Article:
I'm sure there are other examples of copying by Ruger. Nothing illegal or immoral about it (I don't think at least) but I am amazed at just how big of a deal copying has played in post WWII gun design.
  2. BCCL

    BCCL Well-Known Member

    I guess there's a point here??????
  3. El Mariachi

    El Mariachi Well-Known Member

    I think the point is, is that Kynoch is a bit pissed that he never bought any Ruger stock.....:D
  4. nipprdog

    nipprdog Well-Known Member

    I'll pick just one;

  5. Kynoch

    Kynoch member

    Actually I have some Ruger stock. Interestingly enough it never took off until fairly recently, well after Billy's passing.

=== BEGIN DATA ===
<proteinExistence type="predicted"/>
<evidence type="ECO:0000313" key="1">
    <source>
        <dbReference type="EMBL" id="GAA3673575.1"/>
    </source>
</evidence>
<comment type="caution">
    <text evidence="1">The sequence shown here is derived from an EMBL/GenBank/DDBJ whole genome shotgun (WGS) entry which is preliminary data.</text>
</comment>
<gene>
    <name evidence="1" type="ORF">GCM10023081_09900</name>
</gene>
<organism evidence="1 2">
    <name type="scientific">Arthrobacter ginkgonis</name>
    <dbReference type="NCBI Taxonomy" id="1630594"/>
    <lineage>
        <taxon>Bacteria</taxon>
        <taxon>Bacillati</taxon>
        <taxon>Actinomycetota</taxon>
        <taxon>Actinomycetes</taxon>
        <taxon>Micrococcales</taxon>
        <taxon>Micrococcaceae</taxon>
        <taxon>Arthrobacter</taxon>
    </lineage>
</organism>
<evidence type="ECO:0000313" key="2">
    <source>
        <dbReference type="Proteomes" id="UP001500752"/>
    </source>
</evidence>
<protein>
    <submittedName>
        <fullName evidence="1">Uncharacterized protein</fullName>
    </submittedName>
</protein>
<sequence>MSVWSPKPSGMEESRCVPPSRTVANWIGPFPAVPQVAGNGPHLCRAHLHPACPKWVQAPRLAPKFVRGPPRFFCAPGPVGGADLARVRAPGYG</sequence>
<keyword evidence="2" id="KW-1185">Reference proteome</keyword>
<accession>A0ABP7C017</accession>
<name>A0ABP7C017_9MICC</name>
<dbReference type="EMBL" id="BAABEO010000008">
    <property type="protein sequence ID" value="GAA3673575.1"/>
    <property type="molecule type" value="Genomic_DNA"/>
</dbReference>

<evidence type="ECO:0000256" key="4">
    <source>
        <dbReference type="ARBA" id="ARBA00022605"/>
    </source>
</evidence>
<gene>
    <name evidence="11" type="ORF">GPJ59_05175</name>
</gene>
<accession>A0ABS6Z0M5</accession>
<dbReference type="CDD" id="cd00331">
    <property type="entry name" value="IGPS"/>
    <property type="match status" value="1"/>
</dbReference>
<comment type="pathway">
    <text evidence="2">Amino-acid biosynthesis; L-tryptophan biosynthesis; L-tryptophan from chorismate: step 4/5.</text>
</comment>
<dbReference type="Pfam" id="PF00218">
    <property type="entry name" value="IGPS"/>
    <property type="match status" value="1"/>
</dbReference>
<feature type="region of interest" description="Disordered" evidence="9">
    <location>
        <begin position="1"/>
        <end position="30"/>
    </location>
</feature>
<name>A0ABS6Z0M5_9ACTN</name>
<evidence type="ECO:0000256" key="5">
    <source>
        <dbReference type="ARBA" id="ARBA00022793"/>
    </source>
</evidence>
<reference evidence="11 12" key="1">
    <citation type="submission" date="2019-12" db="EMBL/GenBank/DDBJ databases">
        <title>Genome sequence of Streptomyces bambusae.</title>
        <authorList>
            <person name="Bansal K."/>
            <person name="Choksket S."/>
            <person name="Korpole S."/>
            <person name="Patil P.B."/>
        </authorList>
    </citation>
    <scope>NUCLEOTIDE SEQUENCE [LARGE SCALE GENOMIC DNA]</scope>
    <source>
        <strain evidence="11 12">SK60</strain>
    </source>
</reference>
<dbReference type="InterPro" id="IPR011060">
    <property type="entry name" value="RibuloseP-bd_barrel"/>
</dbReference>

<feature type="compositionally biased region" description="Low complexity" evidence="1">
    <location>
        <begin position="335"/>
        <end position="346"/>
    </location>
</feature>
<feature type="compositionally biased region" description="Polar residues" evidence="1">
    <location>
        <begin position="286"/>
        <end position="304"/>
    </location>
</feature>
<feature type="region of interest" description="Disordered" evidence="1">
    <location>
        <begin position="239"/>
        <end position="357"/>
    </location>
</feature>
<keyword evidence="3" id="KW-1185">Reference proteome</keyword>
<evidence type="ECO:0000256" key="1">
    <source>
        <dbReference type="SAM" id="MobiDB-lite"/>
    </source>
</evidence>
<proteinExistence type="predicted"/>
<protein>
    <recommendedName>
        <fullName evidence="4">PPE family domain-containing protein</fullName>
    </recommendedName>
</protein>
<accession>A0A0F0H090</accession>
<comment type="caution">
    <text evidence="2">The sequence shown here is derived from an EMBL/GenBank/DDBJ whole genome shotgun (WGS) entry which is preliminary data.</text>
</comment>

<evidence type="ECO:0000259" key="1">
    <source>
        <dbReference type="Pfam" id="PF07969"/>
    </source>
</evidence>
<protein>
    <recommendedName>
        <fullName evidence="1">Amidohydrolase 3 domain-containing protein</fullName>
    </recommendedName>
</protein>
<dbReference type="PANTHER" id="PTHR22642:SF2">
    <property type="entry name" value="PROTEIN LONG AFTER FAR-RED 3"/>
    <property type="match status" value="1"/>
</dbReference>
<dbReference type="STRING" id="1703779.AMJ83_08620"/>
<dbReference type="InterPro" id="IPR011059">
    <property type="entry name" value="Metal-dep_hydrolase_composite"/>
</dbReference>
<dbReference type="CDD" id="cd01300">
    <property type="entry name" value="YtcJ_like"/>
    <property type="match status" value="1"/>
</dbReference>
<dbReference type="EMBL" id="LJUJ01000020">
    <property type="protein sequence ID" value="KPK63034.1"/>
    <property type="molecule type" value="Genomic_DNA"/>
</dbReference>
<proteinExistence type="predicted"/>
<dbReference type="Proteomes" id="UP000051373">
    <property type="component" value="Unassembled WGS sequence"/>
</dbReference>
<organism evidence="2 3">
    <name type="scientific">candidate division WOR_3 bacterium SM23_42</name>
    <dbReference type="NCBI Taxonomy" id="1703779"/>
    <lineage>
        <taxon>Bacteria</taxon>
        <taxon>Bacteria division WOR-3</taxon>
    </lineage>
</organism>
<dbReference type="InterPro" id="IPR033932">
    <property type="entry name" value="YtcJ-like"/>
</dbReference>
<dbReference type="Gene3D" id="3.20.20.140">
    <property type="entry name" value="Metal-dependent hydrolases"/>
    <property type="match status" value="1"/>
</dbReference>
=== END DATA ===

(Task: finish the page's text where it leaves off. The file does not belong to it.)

6. armarsh

    armarsh Well-Known Member

    PF9 and LCP are both heavily Kel-tec inspired, to put it nicely.
  7. Kynoch

    Kynoch member

    Just thinking out loud. Lots of companies knock-off a product now and then. Ruger on the other hand is a full-line company that seems to pretty much have knocked-off all their product designs.

    No question Ruger was innovative when it came to manufacturing, particularly in the use of investment castings. I think old Billy was also a remarkably shrewd marketeer -- he said and did the right things at the time, just like the current company management is doing, even though it remarkably different than what Ruger proclaimed was the Ruger way.

    But Ruger was never a big innovator in terms of pure product design. There is no John Garand, Eugene Stoner or Gaston Glock in the history of Sturm-Ruger.
  8. Kynoch

    Kynoch member